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The Tokyo International Fantastic Film Festival rolls around this year again between October 14 and 17 at the Shinjuku Milano-za. Besides the standard sci-fi and fantasy fare, they'll be showing three anime features.
Yoshiyuki Tomino is at it again. The festival will be showing part one of his Mobile Suit Z Gundam: A New Translation, a trilogy scheduled for theatrical release next year. Like the trilogy he made two decades ago from the original 1979 Gundam series, released in 1982 in theaters, this one will be a re-edited version of the followup TV series, Zeta Gundam, which aired three years after the trilogy in 1985 as a followup to the popular original. And the rest is history. I thought it was unimpressive enough for him to go on making one Gundam series after the next, but he's reached new heights of shameless self-recycling here.
Perhaps more interestingly, the festival will feature a screening of Kakurenbo, a 25-minute independent feature made by the three-man team at Yamato-Works, comprising Shuhei Morita (director), Daisuke Sajiki (designer) and Shiro Kuro (writer). The film's visual style brings to mind Studio 4°C, with 3D animation made to look and feel like 2D animation. The film had its first major screening at a festival in Stockholm last month.
But the real centerpiece of the festival for anime fans is the screening of what is surely one of the most bizarre and mystery-shrouded anime features of the last decade: Midori. The name will probably not be familiar, but the comic on which the film was based has been released here under the title Mr. Arashi's Amazing Freak Show. Yes, this film is an adaptation of a comic by the uncontested king of ero-guro, Maruo Suehiro. It's remarkable enough that a Maruo Suehiro anime exists in the first place, but no less remarkable are the circumstances surrounding the film's origin and presentation to the public.
Where to begin? First of all, Midori is a rather hard film to classify. It's anime, but it's not. Anime is known for being rather limited, but this film takes limited to a whole new level. It's closer to a kami shibai or paper play, a type of one-man entertainment that was popular in pre-WWII Japan. Maruo's original comic is in fact an adaptation of a kami shibai, so it's an appropriate analogy. And the remarkable thing is that this anime version really is a one-man entertainment: every drawing you see in the 52 minute film was drawn by one person, thereby making it true to the spirit of the original - a modern kami shibai. Attempting such a thing is pretty much pure insanity. It wound up taking this person five years to make the film. The madman in question is one Hiroshi Harada 原田浩.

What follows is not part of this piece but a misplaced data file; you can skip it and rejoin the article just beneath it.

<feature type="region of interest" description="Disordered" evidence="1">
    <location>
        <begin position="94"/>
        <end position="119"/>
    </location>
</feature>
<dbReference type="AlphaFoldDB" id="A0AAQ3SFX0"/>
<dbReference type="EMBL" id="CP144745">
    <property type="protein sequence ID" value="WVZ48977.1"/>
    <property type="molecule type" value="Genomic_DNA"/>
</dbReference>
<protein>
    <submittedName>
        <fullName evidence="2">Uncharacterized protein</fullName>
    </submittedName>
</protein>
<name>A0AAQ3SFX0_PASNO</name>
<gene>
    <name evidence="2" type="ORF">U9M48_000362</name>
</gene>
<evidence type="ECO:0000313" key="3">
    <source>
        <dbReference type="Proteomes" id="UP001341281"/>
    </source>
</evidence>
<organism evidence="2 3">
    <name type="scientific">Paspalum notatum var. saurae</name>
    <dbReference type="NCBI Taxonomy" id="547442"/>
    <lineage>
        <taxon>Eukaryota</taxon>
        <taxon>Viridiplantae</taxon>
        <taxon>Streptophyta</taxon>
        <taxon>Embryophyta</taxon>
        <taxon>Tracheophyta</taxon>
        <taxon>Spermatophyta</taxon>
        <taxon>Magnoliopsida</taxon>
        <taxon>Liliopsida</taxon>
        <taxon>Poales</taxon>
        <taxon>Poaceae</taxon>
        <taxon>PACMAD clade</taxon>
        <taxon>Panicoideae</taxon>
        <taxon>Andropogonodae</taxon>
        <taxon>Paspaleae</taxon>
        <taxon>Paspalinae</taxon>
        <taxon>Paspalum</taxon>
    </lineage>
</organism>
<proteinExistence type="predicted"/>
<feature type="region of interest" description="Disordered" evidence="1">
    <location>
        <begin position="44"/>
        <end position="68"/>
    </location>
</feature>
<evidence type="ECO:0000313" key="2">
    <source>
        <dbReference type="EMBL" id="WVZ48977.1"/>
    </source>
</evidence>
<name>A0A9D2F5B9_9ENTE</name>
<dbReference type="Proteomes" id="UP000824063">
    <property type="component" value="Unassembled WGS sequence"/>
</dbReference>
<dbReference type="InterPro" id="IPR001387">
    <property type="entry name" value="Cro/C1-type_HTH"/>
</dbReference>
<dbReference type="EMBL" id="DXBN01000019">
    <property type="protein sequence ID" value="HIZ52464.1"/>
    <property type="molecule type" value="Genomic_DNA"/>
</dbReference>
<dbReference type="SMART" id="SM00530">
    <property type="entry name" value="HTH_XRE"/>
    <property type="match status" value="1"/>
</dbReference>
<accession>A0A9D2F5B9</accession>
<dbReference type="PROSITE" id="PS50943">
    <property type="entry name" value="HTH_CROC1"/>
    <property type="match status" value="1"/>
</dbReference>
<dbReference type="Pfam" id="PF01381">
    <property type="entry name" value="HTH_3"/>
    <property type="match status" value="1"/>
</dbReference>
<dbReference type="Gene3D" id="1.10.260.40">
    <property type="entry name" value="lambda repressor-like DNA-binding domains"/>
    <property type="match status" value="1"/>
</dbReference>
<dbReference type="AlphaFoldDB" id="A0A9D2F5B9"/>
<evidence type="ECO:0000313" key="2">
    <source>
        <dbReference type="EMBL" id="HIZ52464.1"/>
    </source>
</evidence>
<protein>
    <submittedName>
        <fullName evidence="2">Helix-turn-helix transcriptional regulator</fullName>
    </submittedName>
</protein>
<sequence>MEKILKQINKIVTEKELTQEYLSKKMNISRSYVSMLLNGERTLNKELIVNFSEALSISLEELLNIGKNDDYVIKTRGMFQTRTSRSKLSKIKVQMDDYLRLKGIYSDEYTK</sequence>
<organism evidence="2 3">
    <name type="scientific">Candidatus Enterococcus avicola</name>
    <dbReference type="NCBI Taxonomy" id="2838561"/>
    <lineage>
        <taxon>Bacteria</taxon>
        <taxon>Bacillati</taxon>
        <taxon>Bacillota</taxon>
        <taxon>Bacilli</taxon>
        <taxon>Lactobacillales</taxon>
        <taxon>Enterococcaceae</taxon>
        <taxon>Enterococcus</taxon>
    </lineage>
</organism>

Who is this guy, and what inspired him to do such a thing? Apparently he got a regular start in the anime industry in the 70s, but became fed up with the conservatism of the establishment, in which animators are trained to be unthinking cogs in a machine who churn out whatever the TV stations and sponsors tell them to, and decided to go independent to make the sort of films that he would never have been able to make working from inside the industry. His first film was 1979's City Nocturne, and his next two came out in 1985: Eternal Paradise and Lullaby to the Big Sleep. Lullaby turned out to be his big break, because underground filmmaker Ishii Sogo, who was on the judging panel at the Pia Film Festival where the film was screened, loved it and gave it his endorsement, which got Harada instant recognition and made it possible for him to get started on his next project: Midori.
He knocked on doors everywhere conceivable looking for sponsors, but no company was willing to back the overly daring project. So he did the only thing he could: he broke open his piggy bank and threw his life savings into the project. Having been decisively refused by the establishment for the last time, he finally did the obvious, and turned to the underground, which is where his audience had been all along. By gathering support from various sectors including avant-garde theater, his film became a sort of emblem of the 80s subculture scene. The music was contributed by J. A. Caesar, who had taken over as the leading figure of the underground theater after the death of guru Shuji Terayama. He started in 1987, worked from home, and drew everything himself. Only finishing was done elsewhere. Five years later, the incredible task was done, and Midori, the sad, strange story of a young girl sold to a travelling freak circus, was premièred in 1992.